The leading cause of blindness is Macular Degeneration.
While there is no cure for this disease, there are treatments that can slow down it's progression.
Carla Burbidge has the story in this week's Eye on Health.
Many patients at Trinity Regional Eyecare in Minot, come in on a regular basis to have a needle stuck in their eye. It is not as bad as it sounds. The eye is numb, and the patient has very little discomfort. For a person with macular degeneration, this is a necessary procedure. It's either that, or go blind.
Dr. David Jacobs Retina Specialist, Trinity Regional Eyecare "now we can stop vision loss, and actually 40% of patients gain back some vision"
Recently there's been some good news: Dr. Jacobs is now using a new medication in these injections called Eyeleah. He explains that it binds the molecules that cause his disease. It means patients needs fewer injections than they did in the past.
Dr. Jacobs "most patients need 5 or 6 a year, every two months, as every one month before, six times is better than 12 times a year"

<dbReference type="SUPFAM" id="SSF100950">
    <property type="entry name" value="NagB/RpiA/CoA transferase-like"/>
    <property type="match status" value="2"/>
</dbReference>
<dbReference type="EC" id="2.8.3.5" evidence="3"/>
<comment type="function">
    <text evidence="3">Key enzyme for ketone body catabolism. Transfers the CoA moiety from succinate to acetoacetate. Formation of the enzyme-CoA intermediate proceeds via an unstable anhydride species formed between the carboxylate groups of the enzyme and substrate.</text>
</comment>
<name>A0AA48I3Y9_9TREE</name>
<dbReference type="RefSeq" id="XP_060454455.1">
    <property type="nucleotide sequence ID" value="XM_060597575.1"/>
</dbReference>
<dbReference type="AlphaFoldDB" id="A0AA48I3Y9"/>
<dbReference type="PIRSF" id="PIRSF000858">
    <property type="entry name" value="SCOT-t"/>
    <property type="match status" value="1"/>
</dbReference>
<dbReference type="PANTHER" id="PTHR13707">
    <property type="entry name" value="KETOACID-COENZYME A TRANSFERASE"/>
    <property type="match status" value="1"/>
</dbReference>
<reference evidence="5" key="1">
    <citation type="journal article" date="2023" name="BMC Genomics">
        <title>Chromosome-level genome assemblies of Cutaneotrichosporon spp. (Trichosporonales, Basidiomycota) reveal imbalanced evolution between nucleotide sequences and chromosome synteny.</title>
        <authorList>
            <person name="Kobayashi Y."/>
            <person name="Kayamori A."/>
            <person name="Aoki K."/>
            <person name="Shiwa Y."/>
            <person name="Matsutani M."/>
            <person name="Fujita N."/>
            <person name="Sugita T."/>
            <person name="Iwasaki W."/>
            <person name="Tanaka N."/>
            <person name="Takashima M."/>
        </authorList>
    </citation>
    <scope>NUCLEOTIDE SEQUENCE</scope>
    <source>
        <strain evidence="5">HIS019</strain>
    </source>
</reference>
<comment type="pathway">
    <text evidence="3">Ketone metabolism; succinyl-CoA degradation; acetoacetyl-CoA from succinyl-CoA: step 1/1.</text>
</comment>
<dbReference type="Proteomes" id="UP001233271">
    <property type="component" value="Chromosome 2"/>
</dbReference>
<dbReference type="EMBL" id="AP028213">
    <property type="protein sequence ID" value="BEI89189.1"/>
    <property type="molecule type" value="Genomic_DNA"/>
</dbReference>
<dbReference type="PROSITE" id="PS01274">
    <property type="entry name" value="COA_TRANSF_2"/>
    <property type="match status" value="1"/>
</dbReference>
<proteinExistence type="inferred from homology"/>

The disadvantage is that the infection is quite costly approximately 1800 dollars a shot, so patients need to discuss it with their insurance provider.
200-thousand people in the U-S are diagnosed with age -related macular degeneration each year.
Dr. Jacobs recommends that anyone over 50 have a regular eye check-up to determine risk factors for macular degeneration. Risk factors include smoking, obesity and an unhealthy lifestyle. It's best to catch macular degeneration early.
Dr. Jacobs "Risk factors include smoking, high blood pressure, you need to exercise, anything good for the body is good for the eye"
So while nobody looks forward to a needle in the eye, nobody wants to lose their eyesight either. For Eye on Health, I'm Carla Burbidge